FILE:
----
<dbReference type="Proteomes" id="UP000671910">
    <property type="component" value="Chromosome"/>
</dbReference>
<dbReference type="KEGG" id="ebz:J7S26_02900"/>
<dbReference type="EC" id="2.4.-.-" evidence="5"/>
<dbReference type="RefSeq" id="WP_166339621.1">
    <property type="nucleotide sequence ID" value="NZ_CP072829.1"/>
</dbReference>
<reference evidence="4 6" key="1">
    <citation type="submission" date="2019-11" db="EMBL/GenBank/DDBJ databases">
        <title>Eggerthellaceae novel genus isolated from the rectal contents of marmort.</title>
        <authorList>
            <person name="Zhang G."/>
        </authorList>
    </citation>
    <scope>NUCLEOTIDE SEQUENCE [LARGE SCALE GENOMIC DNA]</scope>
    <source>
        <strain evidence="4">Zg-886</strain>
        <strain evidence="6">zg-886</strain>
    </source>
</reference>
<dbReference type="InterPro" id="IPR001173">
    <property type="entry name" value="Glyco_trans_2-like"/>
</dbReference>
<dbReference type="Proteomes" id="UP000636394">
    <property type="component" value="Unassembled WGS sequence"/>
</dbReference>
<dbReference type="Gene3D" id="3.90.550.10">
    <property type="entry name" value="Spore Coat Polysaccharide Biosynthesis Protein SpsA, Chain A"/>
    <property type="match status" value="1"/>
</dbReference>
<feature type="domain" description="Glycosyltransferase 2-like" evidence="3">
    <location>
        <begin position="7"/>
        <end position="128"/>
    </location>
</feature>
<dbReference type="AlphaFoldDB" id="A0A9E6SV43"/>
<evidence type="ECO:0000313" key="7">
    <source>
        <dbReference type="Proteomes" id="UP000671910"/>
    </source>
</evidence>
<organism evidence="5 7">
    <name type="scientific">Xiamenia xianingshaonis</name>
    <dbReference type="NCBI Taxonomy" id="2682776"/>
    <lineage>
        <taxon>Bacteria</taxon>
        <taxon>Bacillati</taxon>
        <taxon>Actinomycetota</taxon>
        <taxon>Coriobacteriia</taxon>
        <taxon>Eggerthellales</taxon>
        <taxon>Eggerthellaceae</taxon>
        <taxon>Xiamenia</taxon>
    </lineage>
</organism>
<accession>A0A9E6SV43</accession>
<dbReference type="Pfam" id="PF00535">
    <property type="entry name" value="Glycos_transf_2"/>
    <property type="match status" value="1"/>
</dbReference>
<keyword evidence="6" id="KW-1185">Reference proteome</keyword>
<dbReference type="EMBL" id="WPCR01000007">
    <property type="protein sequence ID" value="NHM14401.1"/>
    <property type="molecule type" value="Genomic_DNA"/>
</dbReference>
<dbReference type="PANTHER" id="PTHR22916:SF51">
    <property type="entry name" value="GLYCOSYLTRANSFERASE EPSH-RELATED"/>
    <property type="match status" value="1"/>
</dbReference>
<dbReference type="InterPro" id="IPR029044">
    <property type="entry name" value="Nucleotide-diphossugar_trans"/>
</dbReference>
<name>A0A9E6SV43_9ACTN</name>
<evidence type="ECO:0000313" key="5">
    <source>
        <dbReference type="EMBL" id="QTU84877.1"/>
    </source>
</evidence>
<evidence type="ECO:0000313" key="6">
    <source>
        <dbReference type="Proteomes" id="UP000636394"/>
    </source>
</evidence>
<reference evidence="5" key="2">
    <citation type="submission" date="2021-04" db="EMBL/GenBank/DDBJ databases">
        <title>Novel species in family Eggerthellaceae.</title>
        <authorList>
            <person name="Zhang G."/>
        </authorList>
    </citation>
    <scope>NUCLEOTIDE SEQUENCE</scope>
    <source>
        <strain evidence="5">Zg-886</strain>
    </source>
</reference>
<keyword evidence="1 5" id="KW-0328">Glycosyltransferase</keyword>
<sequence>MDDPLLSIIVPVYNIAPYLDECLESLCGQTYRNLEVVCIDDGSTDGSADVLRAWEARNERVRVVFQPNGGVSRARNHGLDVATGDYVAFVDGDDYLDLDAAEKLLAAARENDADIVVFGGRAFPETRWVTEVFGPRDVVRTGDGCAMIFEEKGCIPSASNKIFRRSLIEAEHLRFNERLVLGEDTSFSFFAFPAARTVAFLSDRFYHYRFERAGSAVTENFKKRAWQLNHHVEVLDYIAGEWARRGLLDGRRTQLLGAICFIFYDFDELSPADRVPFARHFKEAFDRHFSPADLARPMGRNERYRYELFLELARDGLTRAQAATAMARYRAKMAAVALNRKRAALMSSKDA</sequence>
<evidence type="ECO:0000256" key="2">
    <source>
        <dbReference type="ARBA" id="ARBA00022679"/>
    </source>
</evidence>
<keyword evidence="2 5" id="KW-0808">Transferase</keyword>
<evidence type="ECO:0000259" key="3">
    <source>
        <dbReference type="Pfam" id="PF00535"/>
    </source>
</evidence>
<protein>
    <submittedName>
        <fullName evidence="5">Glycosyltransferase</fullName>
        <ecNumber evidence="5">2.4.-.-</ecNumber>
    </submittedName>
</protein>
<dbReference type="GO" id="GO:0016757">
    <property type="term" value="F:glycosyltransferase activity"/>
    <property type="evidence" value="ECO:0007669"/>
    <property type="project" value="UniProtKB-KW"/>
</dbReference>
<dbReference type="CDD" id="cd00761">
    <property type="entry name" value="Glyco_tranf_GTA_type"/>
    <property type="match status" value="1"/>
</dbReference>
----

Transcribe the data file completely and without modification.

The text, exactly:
<dbReference type="Proteomes" id="UP000671910">
    <property type="component" value="Chromosome"/>
</dbReference>
<dbReference type="KEGG" id="ebz:J7S26_02900"/>
<dbReference type="EC" id="2.4.-.-" evidence="5"/>
<dbReference type="RefSeq" id="WP_166339621.1">
    <property type="nucleotide sequence ID" value="NZ_CP072829.1"/>
</dbReference>
<reference evidence="4 6" key="1">
    <citation type="submission" date="2019-11" db="EMBL/GenBank/DDBJ databases">
        <title>Eggerthellaceae novel genus isolated from the rectal contents of marmort.</title>
        <authorList>
            <person name="Zhang G."/>
        </authorList>
    </citation>
    <scope>NUCLEOTIDE SEQUENCE [LARGE SCALE GENOMIC DNA]</scope>
    <source>
        <strain evidence="4">Zg-886</strain>
        <strain evidence="6">zg-886</strain>
    </source>
</reference>
<dbReference type="InterPro" id="IPR001173">
    <property type="entry name" value="Glyco_trans_2-like"/>
</dbReference>
<dbReference type="Proteomes" id="UP000636394">
    <property type="component" value="Unassembled WGS sequence"/>
</dbReference>
<dbReference type="Gene3D" id="3.90.550.10">
    <property type="entry name" value="Spore Coat Polysaccharide Biosynthesis Protein SpsA, Chain A"/>
    <property type="match status" value="1"/>
</dbReference>
<feature type="domain" description="Glycosyltransferase 2-like" evidence="3">
    <location>
        <begin position="7"/>
        <end position="128"/>
    </location>
</feature>
<dbReference type="AlphaFoldDB" id="A0A9E6SV43"/>
<evidence type="ECO:0000313" key="7">
    <source>
        <dbReference type="Proteomes" id="UP000671910"/>
    </source>
</evidence>
<organism evidence="5 7">
    <name type="scientific">Xiamenia xianingshaonis</name>
    <dbReference type="NCBI Taxonomy" id="2682776"/>
    <lineage>
        <taxon>Bacteria</taxon>
        <taxon>Bacillati</taxon>
        <taxon>Actinomycetota</taxon>
        <taxon>Coriobacteriia</taxon>
        <taxon>Eggerthellales</taxon>
        <taxon>Eggerthellaceae</taxon>
        <taxon>Xiamenia</taxon>
    </lineage>
</organism>
<accession>A0A9E6SV43</accession>
<dbReference type="Pfam" id="PF00535">
    <property type="entry name" value="Glycos_transf_2"/>
    <property type="match status" value="1"/>
</dbReference>
<keyword evidence="6" id="KW-1185">Reference proteome</keyword>
<dbReference type="EMBL" id="WPCR01000007">
    <property type="protein sequence ID" value="NHM14401.1"/>
    <property type="molecule type" value="Genomic_DNA"/>
</dbReference>
<dbReference type="PANTHER" id="PTHR22916:SF51">
    <property type="entry name" value="GLYCOSYLTRANSFERASE EPSH-RELATED"/>
    <property type="match status" value="1"/>
</dbReference>
<dbReference type="InterPro" id="IPR029044">
    <property type="entry name" value="Nucleotide-diphossugar_trans"/>
</dbReference>
<name>A0A9E6SV43_9ACTN</name>
<evidence type="ECO:0000313" key="5">
    <source>
        <dbReference type="EMBL" id="QTU84877.1"/>
    </source>
</evidence>
<evidence type="ECO:0000313" key="6">
    <source>
        <dbReference type="Proteomes" id="UP000636394"/>
    </source>
</evidence>
<reference evidence="5" key="2">
    <citation type="submission" date="2021-04" db="EMBL/GenBank/DDBJ databases">
        <title>Novel species in family Eggerthellaceae.</title>
        <authorList>
            <person name="Zhang G."/>
        </authorList>
    </citation>
    <scope>NUCLEOTIDE SEQUENCE</scope>
    <source>
        <strain evidence="5">Zg-886</strain>
    </source>
</reference>
<keyword evidence="1 5" id="KW-0328">Glycosyltransferase</keyword>
<sequence>MDDPLLSIIVPVYNIAPYLDECLESLCGQTYRNLEVVCIDDGSTDGSADVLRAWEARNERVRVVFQPNGGVSRARNHGLDVATGDYVAFVDGDDYLDLDAAEKLLAAARENDADIVVFGGRAFPETRWVTEVFGPRDVVRTGDGCAMIFEEKGCIPSASNKIFRRSLIEAEHLRFNERLVLGEDTSFSFFAFPAARTVAFLSDRFYHYRFERAGSAVTENFKKRAWQLNHHVEVLDYIAGEWARRGLLDGRRTQLLGAICFIFYDFDELSPADRVPFARHFKEAFDRHFSPADLARPMGRNERYRYELFLELARDGLTRAQAATAMARYRAKMAAVALNRKRAALMSSKDA</sequence>
<evidence type="ECO:0000256" key="2">
    <source>
        <dbReference type="ARBA" id="ARBA00022679"/>
    </source>
</evidence>
<keyword evidence="2 5" id="KW-0808">Transferase</keyword>
<evidence type="ECO:0000259" key="3">
    <source>
        <dbReference type="Pfam" id="PF00535"/>
    </source>
</evidence>
<protein>
    <submittedName>
        <fullName evidence="5">Glycosyltransferase</fullName>
        <ecNumber evidence="5">2.4.-.-</ecNumber>
    </submittedName>
</protein>
<dbReference type="GO" id="GO:0016757">
    <property type="term" value="F:glycosyltransferase activity"/>
    <property type="evidence" value="ECO:0007669"/>
    <property type="project" value="UniProtKB-KW"/>
</dbReference>
<dbReference type="CDD" id="cd00761">
    <property type="entry name" value="Glyco_tranf_GTA_type"/>
    <property type="match status" value="1"/>
</dbReference>